Was the NCAA Too Harsh on Alabama?

On February 1st, the NCAA Infractions Committee released its report on the high-profile, sensational case of alleged major infractions by the University of Alabama, Tuscaloosa.

The case began officially last February, when Alabama received a Preliminary Letter of Inquiry from the NCAA in the wake of allegations by former Memphis Trezevant assistant football coach Milton Kirk.  Kirk publicly declared in the Memphis Commercial Appeal that the services of lineman Albert Means had been "sold" to Alabama in the fall of 1999.  The University of Alabama was formally charged with 11 major infractions, including offering illegal recruiting inducements, providing illegal benefits to enrolled football players, illegal loans to an assistant football coach, and academic fraud.

Alabama developed and submitted an 800-page response to the charges, and at a hearing before the NCAA Committee on Infractions (COI) in November, Tide representatives passionately pleaded for leniency, using a "defense to mitigate penalties" that accused the NCAA of withholding information developed by their investigators, information that would have allowed Alabama to more effectively deal with the transgressions and the perpetrators.  Alabama self-imposed a series of penalties, including a reduction of 15 initial grants-in-aid, disassociation of boosters for 5-7 years, and reduced recruiting activities by the football coaching staff.  The NCAA COI found Alabama guilty of 8 major violations; and they levied additional penalties, including a two-year bowl ban,  additional scholarship reductions (21 initial counters in all) and a reduction of the overall 85 scholarship limit, down to 80 for the 2002 and 2003 seasons.  The COI asked Alabama to "show cause" as to why three Alabama boosters should not be disassociated for life.  Tom Yeager, the Chair of the Infractions Committee, said afterwards that "Alabama was literally staring down the barrel of a gun," hinting that the committee strongly considered giving the Alabama football program the so-called "death penalty," a punishment not used since the 1985 SMU case.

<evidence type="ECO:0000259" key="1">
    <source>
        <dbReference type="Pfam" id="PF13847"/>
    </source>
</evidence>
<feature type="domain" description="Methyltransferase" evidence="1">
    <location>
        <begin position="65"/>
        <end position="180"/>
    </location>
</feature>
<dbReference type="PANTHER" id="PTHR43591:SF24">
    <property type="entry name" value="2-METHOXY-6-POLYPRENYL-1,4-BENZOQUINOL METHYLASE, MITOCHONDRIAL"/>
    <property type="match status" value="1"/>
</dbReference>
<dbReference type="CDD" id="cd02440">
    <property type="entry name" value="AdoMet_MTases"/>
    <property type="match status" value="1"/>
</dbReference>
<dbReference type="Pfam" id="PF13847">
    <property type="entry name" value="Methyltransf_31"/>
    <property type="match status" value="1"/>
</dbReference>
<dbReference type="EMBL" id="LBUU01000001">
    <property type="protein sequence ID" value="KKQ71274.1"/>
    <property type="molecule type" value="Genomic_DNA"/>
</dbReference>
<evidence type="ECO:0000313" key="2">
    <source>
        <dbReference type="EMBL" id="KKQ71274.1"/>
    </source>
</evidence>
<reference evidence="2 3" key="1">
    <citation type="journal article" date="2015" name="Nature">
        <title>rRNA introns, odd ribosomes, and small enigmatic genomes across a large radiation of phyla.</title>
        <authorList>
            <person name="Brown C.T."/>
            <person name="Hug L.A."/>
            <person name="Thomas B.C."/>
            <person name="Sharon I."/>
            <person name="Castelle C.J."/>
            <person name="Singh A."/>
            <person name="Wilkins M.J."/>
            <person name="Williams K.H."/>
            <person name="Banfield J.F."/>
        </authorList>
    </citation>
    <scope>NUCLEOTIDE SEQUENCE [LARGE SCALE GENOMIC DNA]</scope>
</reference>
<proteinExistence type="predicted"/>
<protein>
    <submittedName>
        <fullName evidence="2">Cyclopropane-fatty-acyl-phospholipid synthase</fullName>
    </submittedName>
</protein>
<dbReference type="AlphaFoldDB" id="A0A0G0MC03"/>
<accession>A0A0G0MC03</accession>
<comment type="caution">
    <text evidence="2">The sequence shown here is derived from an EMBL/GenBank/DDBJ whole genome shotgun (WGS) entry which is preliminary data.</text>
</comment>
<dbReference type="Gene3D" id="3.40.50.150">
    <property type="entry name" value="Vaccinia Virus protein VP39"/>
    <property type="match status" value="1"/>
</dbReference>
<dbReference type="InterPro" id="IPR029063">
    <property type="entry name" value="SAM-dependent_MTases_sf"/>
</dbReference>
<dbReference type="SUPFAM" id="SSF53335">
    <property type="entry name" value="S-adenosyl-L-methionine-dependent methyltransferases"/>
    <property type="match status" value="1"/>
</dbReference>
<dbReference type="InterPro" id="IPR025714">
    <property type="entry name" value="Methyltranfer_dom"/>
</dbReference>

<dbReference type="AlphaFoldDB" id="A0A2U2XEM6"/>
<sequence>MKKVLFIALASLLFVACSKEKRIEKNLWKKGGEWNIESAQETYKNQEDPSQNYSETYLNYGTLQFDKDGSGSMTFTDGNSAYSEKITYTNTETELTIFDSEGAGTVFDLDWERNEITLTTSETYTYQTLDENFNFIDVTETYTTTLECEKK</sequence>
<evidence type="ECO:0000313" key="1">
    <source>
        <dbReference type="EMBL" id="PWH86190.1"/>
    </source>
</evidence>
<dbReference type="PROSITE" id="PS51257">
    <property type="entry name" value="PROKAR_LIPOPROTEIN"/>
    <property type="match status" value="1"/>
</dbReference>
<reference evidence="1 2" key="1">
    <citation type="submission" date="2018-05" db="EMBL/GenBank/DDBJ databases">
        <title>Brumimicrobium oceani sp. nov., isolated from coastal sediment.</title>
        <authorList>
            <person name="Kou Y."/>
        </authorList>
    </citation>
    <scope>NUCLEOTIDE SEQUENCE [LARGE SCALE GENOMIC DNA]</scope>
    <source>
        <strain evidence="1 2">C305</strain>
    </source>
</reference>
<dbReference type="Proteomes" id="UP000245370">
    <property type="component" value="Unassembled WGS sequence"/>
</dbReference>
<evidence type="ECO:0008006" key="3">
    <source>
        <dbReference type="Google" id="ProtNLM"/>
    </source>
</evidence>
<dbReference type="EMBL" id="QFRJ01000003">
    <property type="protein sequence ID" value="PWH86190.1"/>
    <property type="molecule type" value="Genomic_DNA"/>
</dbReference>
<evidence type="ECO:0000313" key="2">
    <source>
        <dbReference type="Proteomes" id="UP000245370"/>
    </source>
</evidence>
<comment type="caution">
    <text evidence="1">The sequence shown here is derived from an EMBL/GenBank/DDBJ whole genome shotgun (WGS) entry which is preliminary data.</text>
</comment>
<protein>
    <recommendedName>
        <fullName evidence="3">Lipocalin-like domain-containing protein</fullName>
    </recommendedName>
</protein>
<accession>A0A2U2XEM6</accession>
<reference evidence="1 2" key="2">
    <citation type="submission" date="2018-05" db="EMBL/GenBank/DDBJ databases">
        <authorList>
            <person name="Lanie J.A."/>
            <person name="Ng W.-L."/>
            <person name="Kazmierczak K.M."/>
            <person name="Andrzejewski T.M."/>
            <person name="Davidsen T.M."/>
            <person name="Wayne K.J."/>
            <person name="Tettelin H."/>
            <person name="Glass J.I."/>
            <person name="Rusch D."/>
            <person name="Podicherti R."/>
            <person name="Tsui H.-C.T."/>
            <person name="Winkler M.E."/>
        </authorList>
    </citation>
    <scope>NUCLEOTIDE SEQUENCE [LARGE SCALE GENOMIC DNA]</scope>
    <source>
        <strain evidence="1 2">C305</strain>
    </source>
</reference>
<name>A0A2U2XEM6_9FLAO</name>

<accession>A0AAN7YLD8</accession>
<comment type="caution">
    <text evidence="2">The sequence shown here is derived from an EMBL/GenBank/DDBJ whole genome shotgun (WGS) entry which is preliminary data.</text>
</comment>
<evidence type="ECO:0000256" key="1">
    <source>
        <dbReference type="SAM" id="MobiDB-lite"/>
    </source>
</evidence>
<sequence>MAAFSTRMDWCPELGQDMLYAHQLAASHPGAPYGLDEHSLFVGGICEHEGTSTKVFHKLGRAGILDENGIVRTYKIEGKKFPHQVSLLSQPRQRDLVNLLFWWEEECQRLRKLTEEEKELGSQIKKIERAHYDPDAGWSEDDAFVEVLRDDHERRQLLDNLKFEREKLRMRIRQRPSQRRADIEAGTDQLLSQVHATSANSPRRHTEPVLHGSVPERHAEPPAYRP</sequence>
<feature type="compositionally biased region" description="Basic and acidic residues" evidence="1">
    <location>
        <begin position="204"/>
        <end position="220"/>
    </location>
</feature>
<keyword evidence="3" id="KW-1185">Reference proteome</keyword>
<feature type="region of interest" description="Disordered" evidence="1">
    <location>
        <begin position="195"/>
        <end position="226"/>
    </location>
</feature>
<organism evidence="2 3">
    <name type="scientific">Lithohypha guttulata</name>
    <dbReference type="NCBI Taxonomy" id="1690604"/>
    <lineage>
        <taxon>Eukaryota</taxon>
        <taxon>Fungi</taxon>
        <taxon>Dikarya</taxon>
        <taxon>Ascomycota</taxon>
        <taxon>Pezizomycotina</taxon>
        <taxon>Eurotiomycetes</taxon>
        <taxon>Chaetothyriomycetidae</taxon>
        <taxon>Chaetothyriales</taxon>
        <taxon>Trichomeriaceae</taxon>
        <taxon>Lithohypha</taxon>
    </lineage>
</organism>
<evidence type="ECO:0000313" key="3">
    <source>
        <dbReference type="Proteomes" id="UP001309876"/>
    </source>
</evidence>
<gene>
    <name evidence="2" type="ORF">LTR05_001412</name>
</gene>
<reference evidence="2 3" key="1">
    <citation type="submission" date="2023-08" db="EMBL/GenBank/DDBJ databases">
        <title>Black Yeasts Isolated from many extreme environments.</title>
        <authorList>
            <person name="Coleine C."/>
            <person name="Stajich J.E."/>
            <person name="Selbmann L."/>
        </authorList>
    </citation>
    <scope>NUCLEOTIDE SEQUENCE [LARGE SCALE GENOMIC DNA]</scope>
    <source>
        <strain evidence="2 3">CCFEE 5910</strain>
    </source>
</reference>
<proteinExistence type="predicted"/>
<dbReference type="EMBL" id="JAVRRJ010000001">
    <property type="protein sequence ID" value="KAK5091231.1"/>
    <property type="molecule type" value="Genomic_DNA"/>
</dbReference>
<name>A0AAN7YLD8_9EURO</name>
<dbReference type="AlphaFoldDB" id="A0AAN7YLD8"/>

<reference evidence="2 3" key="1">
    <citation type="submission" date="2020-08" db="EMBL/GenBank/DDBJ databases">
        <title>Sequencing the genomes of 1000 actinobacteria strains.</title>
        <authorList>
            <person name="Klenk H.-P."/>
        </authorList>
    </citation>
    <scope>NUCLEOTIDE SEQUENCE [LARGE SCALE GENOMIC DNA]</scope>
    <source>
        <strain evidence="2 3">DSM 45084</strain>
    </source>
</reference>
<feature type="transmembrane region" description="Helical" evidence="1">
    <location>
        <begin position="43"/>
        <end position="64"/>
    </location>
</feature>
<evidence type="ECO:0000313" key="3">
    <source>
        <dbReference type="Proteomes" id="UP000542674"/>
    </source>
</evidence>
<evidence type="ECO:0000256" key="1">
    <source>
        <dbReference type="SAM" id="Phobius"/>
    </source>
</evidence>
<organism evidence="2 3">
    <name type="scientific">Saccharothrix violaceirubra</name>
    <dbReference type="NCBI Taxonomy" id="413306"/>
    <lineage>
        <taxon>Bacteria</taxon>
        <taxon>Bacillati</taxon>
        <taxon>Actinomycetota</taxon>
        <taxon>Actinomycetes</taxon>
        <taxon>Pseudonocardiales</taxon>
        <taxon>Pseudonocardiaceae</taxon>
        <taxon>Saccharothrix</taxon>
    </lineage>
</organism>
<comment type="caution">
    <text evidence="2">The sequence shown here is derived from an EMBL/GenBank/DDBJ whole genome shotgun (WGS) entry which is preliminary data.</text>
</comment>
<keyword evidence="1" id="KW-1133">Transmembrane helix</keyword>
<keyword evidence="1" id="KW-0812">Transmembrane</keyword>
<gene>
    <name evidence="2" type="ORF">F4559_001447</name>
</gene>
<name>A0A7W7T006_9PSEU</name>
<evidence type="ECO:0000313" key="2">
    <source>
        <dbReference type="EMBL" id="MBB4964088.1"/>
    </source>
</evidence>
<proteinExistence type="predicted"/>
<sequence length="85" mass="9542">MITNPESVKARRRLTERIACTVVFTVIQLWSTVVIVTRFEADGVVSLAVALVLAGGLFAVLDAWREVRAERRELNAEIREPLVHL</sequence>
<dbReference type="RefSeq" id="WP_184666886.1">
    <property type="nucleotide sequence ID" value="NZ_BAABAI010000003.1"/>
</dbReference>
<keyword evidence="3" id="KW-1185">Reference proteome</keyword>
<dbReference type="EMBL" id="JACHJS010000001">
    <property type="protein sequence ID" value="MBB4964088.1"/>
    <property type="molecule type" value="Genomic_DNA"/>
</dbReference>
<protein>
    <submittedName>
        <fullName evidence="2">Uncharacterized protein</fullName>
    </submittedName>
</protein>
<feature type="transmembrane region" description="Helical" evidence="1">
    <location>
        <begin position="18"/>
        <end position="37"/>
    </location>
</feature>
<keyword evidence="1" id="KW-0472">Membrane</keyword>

Tide representatives, including President Andrew Sorenson and Athletics Director Mal Moore, called the NCAA's penalties "unacceptable", and vowed to immediately undertake a vigorous appeal process.  It should be noted that in 1995, Alabama appealed penalties handed down by the NCAA COI, and those penalties were eventually reduced--significantly--by the Appeals Committee.

But this time, did the NCAA go to far?  Was Alabama unjustly "hammered"?  Does the punishment fit the crime; and considering the harsh penalty, was Alabama's cooperation in self-reporting and developing information on the case rewarded?  In fact, will these harsh penalties serve to discourage self-reporting in the future?

These are valid questions; and to answer them completely, one must examine Alabama's recent history of NCAA violations and the NCAA's disposition of them.  It's also helpful to know the bylaws, specifically Bylaw, Repeat-Violator Penalties.  College football fans should remember that the NCAA is a voluntary organization, formed so that member institutions could police themselves.  NCAA Bylaws are adopted, accepted and voted on by all member institutions; they aren't developed in a vacuum, and a school that does not desire to abide by them has numerous options, running the gamut from formally opposing a bylaw, to voluntarily leaving the NCAA altogether. 

The Repeat-Violator Penalties bylaw sets forth a list of minimum penalties for a repeat violator, which may be imposed, subject to exceptions authorized by the COI.  The bylaw states that penalties may include any or all of the following: